CLICK HERE: free registration for Semiconductor Today and Semiconductor Today ASIACLICK HERE: free registration for Semiconductor Today and Semiconductor Today ASIA

Join our LinkedIn group!

Follow ST on Twitter

11 June 2013

First wafer-scale heteroepitaxial growth of III-V nanowires on silicon

A team of researchers led by Kyoung Jin Choi, associate professor at South Korea’s Ulsan National Institute of Science and Technology (UNIST), and Xiuling Li, professor at University of Illinois in the USA, have developed what is claimed to be the first wafer-scale heteroepitaxial growth of III-V semiconducting nanowires on a silicon wafer (‘Wafer-Scale Production of Uniform InAsyP1-y Nanowire Array on Silicon for Heterogeneous Integration’, published online on 7 May in ACS Nano; DOI: 10.1021/nn4014774).

Supported by the Future-based Technology Development Program (Nano Fields) through the National Research Foundation of Korea (NRF) funded by the Ministry of Education, Science and Technology, the team demonstrated a method to epitaxially synthesize structurally and compositionally homogeneous and spatially uniform ternary InAsyP1-y nanowire on silicon on the wafer-scale using metal-organic chemical vapor deposition (MOCVD). The high quality of the nanowires is reflected in the narrow photoluminescence (PL) and x-ray peak width and low ideality factor in the InAsyP1-y nanowire/Si diode.

Picture: Optical and SEM images of the InAsyP1-y nanowire array.

High-aspect-ratio semiconductors have led to significant breakthroughs in conventional electrical, optical and energy-harvesting devices, say the researchers. Among such structures, III-V nanowires offer unique properties arising from their high electron mobility and absorption coefficients, as well as their direct bandgaps.

The common technique for creating a nanowire – i.e. vapor-liquid-solid (VLS) synthesis – can produce crystalline nanowires of some semiconductor materials, but metal catalysts (usually expensive noble metals) need to be used to initiate the VLS mechanism. Also, these metal catalysts are known to significantly degrade the quality of semiconductor nanowires by creating deep levels, limiting practical applications of nanowires in optoelectronic devices.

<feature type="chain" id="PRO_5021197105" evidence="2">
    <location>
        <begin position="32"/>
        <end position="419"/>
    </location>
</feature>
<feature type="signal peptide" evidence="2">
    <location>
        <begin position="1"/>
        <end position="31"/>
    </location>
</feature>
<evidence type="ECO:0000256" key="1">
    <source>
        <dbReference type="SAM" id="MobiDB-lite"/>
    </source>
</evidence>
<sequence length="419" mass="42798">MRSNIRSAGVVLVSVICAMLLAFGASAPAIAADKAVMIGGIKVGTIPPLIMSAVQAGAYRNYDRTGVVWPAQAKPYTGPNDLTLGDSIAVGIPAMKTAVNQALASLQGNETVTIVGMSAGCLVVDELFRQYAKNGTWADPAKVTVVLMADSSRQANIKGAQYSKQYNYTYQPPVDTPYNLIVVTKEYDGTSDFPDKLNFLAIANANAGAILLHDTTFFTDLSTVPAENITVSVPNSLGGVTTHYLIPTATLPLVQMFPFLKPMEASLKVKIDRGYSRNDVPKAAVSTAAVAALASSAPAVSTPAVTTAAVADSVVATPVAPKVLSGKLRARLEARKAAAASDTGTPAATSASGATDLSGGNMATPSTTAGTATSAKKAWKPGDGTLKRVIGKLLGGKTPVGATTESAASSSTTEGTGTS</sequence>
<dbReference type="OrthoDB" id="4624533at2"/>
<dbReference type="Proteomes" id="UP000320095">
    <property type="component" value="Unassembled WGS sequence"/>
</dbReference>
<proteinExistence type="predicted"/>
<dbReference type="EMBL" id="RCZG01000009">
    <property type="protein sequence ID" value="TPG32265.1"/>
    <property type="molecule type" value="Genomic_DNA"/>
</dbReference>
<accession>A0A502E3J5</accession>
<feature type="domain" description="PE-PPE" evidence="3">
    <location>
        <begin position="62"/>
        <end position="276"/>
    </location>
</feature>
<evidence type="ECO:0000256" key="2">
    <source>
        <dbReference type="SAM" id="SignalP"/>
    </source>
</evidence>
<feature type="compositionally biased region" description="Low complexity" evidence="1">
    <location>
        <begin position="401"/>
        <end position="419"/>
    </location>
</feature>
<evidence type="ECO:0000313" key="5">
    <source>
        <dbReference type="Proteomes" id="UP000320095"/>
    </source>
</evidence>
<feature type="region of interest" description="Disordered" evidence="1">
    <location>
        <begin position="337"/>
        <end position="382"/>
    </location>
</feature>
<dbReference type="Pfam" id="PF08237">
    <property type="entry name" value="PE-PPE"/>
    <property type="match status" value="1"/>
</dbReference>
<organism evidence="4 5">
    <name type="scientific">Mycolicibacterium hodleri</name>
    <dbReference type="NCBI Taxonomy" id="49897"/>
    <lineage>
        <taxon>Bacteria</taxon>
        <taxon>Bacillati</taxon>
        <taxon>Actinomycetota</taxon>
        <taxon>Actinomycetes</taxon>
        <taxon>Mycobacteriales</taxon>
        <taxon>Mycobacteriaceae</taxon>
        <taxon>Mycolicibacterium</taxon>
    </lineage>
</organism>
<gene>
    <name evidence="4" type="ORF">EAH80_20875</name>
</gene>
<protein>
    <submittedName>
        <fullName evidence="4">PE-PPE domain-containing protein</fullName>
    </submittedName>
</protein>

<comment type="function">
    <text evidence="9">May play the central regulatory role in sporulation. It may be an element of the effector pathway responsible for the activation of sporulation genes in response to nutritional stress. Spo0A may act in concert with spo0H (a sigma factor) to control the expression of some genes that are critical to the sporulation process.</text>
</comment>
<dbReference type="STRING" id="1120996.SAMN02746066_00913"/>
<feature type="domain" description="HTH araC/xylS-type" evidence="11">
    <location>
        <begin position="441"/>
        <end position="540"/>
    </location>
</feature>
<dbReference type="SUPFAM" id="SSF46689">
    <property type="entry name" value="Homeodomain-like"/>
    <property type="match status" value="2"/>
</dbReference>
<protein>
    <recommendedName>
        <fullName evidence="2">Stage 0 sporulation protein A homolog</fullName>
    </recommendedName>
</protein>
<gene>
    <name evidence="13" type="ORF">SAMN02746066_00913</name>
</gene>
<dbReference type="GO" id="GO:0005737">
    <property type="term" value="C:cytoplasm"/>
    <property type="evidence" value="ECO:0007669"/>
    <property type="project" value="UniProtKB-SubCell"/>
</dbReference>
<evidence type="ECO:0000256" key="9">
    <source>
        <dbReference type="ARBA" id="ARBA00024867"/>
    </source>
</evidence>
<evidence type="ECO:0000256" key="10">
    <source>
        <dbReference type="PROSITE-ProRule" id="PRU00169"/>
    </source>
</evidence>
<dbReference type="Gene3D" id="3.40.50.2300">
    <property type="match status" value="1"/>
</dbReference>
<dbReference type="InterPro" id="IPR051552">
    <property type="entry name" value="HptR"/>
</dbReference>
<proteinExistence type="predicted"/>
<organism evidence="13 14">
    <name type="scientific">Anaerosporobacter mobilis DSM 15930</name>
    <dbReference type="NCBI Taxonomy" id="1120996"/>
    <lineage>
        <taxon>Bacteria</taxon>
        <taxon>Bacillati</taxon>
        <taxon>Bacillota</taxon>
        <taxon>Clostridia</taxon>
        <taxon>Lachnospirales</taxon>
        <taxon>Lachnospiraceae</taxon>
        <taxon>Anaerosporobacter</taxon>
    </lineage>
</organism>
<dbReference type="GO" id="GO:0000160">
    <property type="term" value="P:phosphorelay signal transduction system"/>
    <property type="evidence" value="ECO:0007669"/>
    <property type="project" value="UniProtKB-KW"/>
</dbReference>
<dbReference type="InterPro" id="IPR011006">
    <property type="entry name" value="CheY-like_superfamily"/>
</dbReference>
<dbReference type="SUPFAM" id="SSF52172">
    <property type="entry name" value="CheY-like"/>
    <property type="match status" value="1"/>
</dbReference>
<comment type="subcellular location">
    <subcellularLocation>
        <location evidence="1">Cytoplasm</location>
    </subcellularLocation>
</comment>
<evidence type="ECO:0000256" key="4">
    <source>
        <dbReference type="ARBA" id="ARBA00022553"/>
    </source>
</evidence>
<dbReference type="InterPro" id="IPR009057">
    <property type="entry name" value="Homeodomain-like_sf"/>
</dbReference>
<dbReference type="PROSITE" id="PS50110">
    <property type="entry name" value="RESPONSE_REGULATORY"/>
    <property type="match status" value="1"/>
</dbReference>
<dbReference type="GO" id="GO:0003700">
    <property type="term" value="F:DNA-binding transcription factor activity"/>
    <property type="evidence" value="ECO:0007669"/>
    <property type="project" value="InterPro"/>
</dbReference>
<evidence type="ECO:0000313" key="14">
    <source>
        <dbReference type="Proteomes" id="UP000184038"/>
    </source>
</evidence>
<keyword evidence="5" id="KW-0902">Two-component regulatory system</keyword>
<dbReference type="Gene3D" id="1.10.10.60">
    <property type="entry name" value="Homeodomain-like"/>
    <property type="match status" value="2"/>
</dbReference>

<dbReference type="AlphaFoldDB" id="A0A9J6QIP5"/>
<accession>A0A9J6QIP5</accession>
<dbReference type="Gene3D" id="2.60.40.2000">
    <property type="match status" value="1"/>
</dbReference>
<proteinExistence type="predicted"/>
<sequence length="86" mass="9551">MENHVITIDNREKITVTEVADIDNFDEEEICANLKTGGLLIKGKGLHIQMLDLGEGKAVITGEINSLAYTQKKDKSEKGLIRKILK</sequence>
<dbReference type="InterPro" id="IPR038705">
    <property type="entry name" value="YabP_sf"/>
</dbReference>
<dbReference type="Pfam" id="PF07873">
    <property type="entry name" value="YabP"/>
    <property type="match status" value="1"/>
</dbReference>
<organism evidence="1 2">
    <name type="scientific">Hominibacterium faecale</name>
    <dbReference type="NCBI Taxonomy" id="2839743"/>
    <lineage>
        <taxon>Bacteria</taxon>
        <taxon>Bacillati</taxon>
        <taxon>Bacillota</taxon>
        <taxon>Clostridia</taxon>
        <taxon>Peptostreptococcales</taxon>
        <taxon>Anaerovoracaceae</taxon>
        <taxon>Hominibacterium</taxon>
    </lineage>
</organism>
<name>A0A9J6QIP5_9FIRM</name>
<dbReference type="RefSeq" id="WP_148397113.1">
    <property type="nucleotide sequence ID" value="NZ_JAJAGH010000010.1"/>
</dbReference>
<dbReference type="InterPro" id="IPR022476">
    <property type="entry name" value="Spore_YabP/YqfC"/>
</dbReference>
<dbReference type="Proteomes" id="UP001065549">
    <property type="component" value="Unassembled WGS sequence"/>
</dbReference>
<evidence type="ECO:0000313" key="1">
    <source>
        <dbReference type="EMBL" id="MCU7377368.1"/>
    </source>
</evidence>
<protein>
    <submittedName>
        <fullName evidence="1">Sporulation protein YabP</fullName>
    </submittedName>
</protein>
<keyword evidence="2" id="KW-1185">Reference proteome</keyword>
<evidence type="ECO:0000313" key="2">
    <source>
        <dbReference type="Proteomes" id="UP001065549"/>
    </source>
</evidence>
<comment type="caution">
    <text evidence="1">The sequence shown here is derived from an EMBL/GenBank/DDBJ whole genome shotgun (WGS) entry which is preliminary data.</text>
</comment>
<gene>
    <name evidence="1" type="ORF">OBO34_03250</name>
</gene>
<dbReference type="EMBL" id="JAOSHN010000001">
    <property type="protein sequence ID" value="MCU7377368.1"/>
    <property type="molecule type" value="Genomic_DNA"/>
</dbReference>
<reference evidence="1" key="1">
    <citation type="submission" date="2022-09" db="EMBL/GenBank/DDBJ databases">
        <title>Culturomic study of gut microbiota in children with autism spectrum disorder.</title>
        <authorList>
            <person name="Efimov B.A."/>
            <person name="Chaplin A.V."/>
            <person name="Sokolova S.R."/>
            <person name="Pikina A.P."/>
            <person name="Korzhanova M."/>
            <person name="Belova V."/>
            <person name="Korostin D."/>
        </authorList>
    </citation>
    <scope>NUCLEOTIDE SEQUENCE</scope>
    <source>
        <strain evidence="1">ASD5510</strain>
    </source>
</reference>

Picture: Electrical characterization of heterojunction solar cells composed of n- InAs0.7P0.3 nanowire array on p-Si (111) substrate.

However, Choi’s group has developed a technique of growing III-V semiconductor nanowires without metal catalysts or nano-patterning. An Aixtron AIX 200 MOCVD system was used for growing the InAsyP1-y. A 2-inch Si (111) wafer was cleaned with buffer oxide etch for 1 minute and deionized (DI) water for 2 seconds. Then, the wafer was immediately dipped in poly-L-lysine solution (from Sigma-Aldrich Inc) for 3 minutes then rinsed in DI water for 10 seconds. The silicon substrate was then immediately loaded into the MOCVD system. The reactor pressure was lowered to 50mbar with 15liter/min of hydrogen gas flow. The reactor was then heated to growth temperature (570–630℃), and stabilized for 10 minutes.

“If we develop new technology which manages the density of nanowire and bandgap energy with further study, it is also possible to produce high-efficiency and low-cost large-scale solar cells,” concludes Choi.

Tags: Nanowires


See Latest IssueRSS Feed


Content on this page requires a newer version of Adobe Flash Player.

Get Adobe Flash player

Content on this page requires a newer version of Adobe Flash Player.

Get Adobe Flash player